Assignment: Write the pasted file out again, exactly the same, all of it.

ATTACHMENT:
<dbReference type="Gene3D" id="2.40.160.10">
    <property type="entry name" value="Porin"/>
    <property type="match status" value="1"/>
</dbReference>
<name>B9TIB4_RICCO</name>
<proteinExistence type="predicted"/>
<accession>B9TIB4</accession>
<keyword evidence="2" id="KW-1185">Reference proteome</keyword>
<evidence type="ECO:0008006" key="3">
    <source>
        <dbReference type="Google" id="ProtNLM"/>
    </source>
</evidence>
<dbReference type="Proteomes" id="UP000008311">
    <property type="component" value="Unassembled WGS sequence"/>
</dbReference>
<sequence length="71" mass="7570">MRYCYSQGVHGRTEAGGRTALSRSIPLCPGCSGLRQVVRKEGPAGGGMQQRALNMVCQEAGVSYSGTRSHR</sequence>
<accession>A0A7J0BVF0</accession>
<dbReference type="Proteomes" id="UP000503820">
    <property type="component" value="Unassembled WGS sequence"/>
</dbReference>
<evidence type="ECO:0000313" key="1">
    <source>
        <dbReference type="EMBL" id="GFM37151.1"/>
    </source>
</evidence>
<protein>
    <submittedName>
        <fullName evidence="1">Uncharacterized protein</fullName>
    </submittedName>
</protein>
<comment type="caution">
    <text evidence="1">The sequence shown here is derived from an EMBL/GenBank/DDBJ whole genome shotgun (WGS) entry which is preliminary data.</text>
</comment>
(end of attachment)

<dbReference type="Gene3D" id="2.40.160.10">
    <property type="entry name" value="Porin"/>
    <property type="match status" value="1"/>
</dbReference>
<name>B9TIB4_RICCO</name>
<proteinExistence type="predicted"/>
<accession>B9TIB4</accession>
<keyword evidence="2" id="KW-1185">Reference proteome</keyword>
<evidence type="ECO:0008006" key="3">
    <source>
        <dbReference type="Google" id="ProtNLM"/>
    </source>
</evidence>
<dbReference type="Proteomes" id="UP000008311">
    <property type="component" value="Unassembled WGS sequence"/>
</dbReference>
<sequence length="71" mass="7570">MRYCYSQGVHGRTEAGGRTALSRSIPLCPGCSGLRQVVRKEGPAGGGMQQRALNMVCQEAGVSYSGTRSHR</sequence>
<accession>A0A7J0BVF0</accession>
<dbReference type="Proteomes" id="UP000503820">
    <property type="component" value="Unassembled WGS sequence"/>
</dbReference>
<evidence type="ECO:0000313" key="1">
    <source>
        <dbReference type="EMBL" id="GFM37151.1"/>
    </source>
</evidence>
<protein>
    <submittedName>
        <fullName evidence="1">Uncharacterized protein</fullName>
    </submittedName>
</protein>
<comment type="caution">
    <text evidence="1">The sequence shown here is derived from an EMBL/GenBank/DDBJ whole genome shotgun (WGS) entry which is preliminary data.</text>
</comment>